Feasibility Test of Seedster Technology to Improve Quantity and Quality of Carrot and Yarrow Seed
Small Business Information
NATIVE SEEDSTERS, INC
100 POLY DRIVE, SUITE 150, Billings, MT, 59101
AbstractThe production of hybrid carrot seed is difficult because of the indeterminacy of ripening and the tendency to shatter mature seeds. The umbel (flat-top cluster) inflorescences (seedheads) of carrots mature sequentially over a 3-4 week period. The primary (king) umbel matures first, followed by the secondary and tertiary umbels. The standard harvest method is to swath when the primary and many of the secondary umbel have reached maturity. After 3-7 days of drying in the windrow the material is run through a combine. Some of the secondary umbels and most of the tertiary umbels are immature, producing seed with poor viability or failing to produce any viable seed at all. If the crop is direct combined, even less viable seed is recovered. Growers are presently unable to harvest all of the potential seed that the carrot plants are capable of producing. The same is true for wildflowers such as western yarrow. This plant has corymb inflorescences (flat-top clusters similar to umbels) that also mature over a 3-4 week period. Stands will have brown (mature), green (developing) and white (still flowering) inflorescences at the same time. With single event harvests, such as direct combining or swathing and combining from a cured windrow, only a fraction of the potential seed production is captured and some of that seed may have low viability. Native Seedsters, Inc. proposes to test the feasibility of Seedster technology to difficult-to-harvest seed of a dry vegetable (carrot) and a native wildflower (western yarrow). The patented Seedster technology consists of counter-rotating brush and combing drum which create a pinch-point where mature seed are dislodged (plucked) from the inflorescence, while immature inflorescences are left intact and allowed to continue to mature and be harvested at a later time. Seedster technology makes it possible for multiple harvests; harvesting seed as it matures, thus increasing the quantity and quality of seed captured from non-uniform ripening crops. Trials will be conducted using a highly adjustable Test-Bed model Seedster, varying pinch-point spacing, brush bristle density, combing drum surface configurations, brush and comb rotating speed and forward ground speed. If the Seedster is able to increase harvestability of carrot and yarrow then this technology may be applied to other difficult-to-harvest dry vegetables such as lettuce and onion and native wildflowers such as aster, biscuitroot and buckwheat that are indeterminate in ripening and are prone to shatter. The Seedster was originally designed to harvest grass seed, but potentially can be used to harvest dry vegetables, wildflowers and specialty biofuel crops such as camelina and meadow foam.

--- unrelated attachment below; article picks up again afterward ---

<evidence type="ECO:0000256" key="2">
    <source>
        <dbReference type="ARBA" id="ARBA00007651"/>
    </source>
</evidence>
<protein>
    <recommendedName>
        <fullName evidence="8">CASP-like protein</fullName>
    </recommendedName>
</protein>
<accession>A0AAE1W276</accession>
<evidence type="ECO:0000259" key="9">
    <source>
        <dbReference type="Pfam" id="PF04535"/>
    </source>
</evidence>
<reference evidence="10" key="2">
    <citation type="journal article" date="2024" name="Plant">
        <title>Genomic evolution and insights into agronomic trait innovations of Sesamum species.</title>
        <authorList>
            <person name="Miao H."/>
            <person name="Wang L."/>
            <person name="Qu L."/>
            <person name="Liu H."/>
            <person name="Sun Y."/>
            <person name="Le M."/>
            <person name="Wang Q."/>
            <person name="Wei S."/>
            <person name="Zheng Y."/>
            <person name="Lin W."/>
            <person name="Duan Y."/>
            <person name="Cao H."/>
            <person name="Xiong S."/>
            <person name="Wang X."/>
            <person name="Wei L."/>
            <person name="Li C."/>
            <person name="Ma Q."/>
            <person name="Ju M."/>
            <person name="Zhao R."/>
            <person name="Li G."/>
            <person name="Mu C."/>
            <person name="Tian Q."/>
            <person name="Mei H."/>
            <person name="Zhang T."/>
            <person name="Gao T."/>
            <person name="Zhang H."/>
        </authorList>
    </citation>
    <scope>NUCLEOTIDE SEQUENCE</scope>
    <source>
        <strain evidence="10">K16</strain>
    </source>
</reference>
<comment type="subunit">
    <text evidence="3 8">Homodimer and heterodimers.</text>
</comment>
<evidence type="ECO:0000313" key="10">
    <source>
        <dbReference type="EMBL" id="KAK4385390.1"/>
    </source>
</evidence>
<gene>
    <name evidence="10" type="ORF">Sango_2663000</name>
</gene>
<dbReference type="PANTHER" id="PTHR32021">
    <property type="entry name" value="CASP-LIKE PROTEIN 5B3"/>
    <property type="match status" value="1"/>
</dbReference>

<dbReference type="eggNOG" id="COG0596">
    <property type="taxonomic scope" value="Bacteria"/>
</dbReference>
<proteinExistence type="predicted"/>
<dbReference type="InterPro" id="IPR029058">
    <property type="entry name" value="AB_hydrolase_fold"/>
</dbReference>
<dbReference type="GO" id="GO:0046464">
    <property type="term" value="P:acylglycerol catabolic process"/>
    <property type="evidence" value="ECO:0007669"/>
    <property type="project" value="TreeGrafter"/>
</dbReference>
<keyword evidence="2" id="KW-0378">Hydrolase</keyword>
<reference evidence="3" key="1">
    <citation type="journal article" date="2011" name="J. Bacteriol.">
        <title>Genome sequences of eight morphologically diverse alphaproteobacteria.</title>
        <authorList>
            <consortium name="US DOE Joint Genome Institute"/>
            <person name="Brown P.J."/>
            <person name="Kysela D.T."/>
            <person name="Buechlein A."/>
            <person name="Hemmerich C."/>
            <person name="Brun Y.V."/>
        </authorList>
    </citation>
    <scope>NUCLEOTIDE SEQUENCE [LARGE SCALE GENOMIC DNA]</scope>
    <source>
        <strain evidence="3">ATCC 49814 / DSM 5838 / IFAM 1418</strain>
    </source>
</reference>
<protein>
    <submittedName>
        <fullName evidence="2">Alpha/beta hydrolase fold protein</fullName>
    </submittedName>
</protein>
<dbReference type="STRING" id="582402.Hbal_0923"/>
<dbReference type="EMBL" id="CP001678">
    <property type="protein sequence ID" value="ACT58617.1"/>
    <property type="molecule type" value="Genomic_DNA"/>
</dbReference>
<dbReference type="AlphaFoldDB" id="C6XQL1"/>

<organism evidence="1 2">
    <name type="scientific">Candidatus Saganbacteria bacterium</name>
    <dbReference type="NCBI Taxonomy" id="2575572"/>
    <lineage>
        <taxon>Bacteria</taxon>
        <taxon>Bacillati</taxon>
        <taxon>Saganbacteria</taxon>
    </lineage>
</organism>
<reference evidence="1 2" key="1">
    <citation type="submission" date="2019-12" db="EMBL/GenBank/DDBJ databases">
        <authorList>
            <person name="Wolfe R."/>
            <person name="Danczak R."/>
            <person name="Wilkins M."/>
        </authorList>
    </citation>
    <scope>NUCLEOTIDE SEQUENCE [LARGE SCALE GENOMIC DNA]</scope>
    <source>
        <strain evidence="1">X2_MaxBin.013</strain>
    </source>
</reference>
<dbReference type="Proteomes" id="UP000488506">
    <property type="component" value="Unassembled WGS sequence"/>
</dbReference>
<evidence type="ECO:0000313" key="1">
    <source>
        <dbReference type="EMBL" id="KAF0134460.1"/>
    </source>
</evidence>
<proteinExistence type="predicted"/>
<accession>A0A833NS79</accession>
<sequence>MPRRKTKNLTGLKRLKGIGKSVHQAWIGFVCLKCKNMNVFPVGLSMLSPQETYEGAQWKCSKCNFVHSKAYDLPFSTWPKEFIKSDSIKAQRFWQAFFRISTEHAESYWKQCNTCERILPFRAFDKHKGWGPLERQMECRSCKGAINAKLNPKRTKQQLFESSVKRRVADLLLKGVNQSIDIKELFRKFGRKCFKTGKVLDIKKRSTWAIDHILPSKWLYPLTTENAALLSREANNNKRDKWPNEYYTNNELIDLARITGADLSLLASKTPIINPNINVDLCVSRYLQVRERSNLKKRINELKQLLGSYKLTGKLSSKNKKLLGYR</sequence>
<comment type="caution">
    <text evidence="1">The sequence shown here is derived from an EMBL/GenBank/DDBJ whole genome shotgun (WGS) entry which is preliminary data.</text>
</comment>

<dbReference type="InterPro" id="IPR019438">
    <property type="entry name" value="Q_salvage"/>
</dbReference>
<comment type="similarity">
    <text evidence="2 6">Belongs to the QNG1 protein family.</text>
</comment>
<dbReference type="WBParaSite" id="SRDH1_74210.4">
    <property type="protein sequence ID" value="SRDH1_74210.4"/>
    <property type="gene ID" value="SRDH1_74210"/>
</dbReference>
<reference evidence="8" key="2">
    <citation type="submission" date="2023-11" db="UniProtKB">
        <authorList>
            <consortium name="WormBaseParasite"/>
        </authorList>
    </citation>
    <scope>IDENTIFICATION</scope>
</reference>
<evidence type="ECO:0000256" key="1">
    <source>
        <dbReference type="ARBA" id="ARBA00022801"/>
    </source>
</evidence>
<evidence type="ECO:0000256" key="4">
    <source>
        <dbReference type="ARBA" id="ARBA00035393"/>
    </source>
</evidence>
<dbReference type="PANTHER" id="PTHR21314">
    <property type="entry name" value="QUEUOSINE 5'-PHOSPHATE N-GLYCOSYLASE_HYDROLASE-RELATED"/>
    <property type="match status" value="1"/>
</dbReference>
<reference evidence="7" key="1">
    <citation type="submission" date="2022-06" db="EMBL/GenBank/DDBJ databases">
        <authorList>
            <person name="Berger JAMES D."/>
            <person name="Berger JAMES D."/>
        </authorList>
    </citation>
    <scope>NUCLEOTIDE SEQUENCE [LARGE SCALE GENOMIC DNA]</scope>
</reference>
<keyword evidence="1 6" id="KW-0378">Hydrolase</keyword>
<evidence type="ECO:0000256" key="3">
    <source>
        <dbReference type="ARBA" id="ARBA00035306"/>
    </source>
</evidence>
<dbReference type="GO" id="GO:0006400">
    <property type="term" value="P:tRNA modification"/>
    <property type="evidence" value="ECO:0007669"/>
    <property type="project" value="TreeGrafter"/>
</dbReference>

* information listed above is at the time of submission.